3. Ok will let you have that one then if sharp means anything at all rather than meteoric in proportions – am off to gather evidence for my performance management in October in readiness for this huge increase 🙂

  4. Oh…that went through!!!

    Basically – agree with the “seasons of financial life” and am well aware that they have been postponed for post Baby Boomers. One subject for debate is WHY WHY do PTB (powers-that-be) seem to be trying to delay the “seasons of life” financially????? Not adult till 35!!! Not allowed to retire till geriatric!!!

    1. @Ceridwen: I am not sure whether the rules or life comes first in this one. Our lives are so complex that we do need more education. As to working till late, I wouldn’t mind – if I am financially healthy and it is my choice.

  5. My winter was pretty good financially but that’s more luck than anything. Summer is always better for me financially because many more clients are interested in seeing how sexy they look in photos. I just booked 2 the other day and it’s for the summer. 🙂

  6. We at the MN Blog are early Autumn. Your description fits us pretty well. I just don’t think I want to be in Winter. Ever. Too dismal. Is that an option?

    1. @Dr Dean: Unfortunately, we all have to get to Winter but I believe it doesn’t have to be dismal. It can be lovely and beautiful. My winter will be wild!

  7. I’m in spring! Definitely. Pretty much everything you said is spot on. Except, maybe it’s just me but there are a lot of “springs” in my circle of people I know that have kids and dependents.

    1. @Daisy: This is interesting. Dependents change things somewhat. However, for ‘life at a glance’ financial assessment and planning, having children in spring can be factored in.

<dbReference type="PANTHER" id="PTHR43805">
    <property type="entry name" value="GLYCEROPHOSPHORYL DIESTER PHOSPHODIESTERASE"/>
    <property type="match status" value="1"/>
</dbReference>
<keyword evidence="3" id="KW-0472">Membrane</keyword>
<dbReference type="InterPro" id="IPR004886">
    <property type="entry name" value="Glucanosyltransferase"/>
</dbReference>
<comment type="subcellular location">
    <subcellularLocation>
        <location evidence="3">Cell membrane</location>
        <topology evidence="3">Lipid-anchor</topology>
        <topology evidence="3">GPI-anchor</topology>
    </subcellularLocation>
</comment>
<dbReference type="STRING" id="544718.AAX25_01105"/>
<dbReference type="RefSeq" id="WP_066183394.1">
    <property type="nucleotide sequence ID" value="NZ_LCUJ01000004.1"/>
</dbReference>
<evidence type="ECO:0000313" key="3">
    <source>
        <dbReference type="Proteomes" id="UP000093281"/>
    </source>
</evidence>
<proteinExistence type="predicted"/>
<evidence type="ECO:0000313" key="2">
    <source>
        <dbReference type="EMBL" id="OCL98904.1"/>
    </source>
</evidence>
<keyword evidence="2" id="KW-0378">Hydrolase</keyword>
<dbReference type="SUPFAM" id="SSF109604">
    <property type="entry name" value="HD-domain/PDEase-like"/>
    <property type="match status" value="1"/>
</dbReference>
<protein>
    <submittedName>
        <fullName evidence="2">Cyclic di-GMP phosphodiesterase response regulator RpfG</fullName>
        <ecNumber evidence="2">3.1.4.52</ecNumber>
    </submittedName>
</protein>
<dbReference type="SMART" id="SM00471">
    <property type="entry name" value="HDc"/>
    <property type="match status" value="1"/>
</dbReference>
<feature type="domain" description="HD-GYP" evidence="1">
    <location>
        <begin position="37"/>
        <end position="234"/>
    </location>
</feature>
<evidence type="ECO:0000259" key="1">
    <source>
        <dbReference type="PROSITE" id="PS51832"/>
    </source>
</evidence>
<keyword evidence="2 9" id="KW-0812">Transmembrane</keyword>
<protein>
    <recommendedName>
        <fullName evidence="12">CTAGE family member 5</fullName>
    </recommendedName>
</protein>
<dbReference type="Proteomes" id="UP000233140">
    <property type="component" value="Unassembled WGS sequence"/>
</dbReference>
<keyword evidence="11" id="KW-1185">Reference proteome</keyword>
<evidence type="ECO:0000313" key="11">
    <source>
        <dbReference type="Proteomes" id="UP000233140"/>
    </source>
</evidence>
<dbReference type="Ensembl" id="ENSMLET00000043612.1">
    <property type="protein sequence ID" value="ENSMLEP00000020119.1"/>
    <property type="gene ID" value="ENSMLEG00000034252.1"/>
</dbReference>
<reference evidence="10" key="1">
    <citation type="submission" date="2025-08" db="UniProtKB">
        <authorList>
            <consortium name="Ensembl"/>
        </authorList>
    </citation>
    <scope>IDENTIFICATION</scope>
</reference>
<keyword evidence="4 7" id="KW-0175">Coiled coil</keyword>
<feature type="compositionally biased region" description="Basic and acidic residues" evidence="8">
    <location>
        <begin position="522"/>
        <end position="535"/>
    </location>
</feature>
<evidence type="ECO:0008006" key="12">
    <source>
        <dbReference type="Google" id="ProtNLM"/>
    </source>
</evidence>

1. @Savvy Scot: If you plant early this means that you will have stronger saplings and early fruit in Summer. However, take care with the seeding: investing in the stock market early, for instance, may mean that your portfolio will suffer at least couple of crashes before you get towards the end of summer. And if you are not Buffett…but I am sure that someone has modelled this one.

  8. I’m in the the very early summer. It is interesting as what you have said for spring rings very true from my own experience.

    My wife and i don’t have children yet, so our expenses are pretty low, whilst incomes have grown, so our main objective is build up as big a deposit for our next home as possible, before those summer expenses kick in!

    1. @Donal: Glad you think this may be working and a good strategy to get as much deposit together as possible for your next home. And good luck with the summer expenses :).

    1. @Charlotte: Well done on paying everything off. You seem set for a lovely, beautiful and comfortable winter.We have sometime to go yet and loads to do in it!

  9. Summer Summer Summertime, is where I am. Unfortunately I still don’t make enough and I spend too much. Oh well, you only live once!

    1. @James: True, we only live once but we have started living rather long. Up your game! (sorry, I have this field-marshal streak in me; it will never come out again; promise.)

  10. This is quite a refreshing read as most normal advice dictates that you should save “hard and fast” (sorry, Vinnie) in the spring of your life and forever more. End of!

    For once, I’m doing something right 😉

  11. It looks like I’m in my mid-summer and rather behind schedule. Just wonder – do you think, Maria, the above principles apply to all economies we may possibly be growing and living in?

  12. Hi Maria, good to see you again on Saturday- I hope you enjoyed your swanky evening. I’m finally finding some time to run through everyone’s pages and yours was top of the list! Have you ever come across the ‘Life Cycle Permanent Income Hypothesis’ (a bit of a mouthful!) It basically says reinforces the above view- that people do and should smooth their consumption over their life more than their income. I posted a quick blog on it myself a while back with a nice graph- 

  13. Maria, having just turned 24, does that put me in spring? 😎

    Although I’m in school and the wife just graduated, we are attempting to have a jump start on summer. No debt coupled with increasing income is an excellent pairing for any season!

    1. @CashCowCouple: Yep, it does. You can make some advance but the main thing is: the best investments you can make at this stage are very likely in yourselves. If you have some spare cash invest it, by all means. But don’t worry of you don’t – just make sure you do things that really make you better (including travel :)).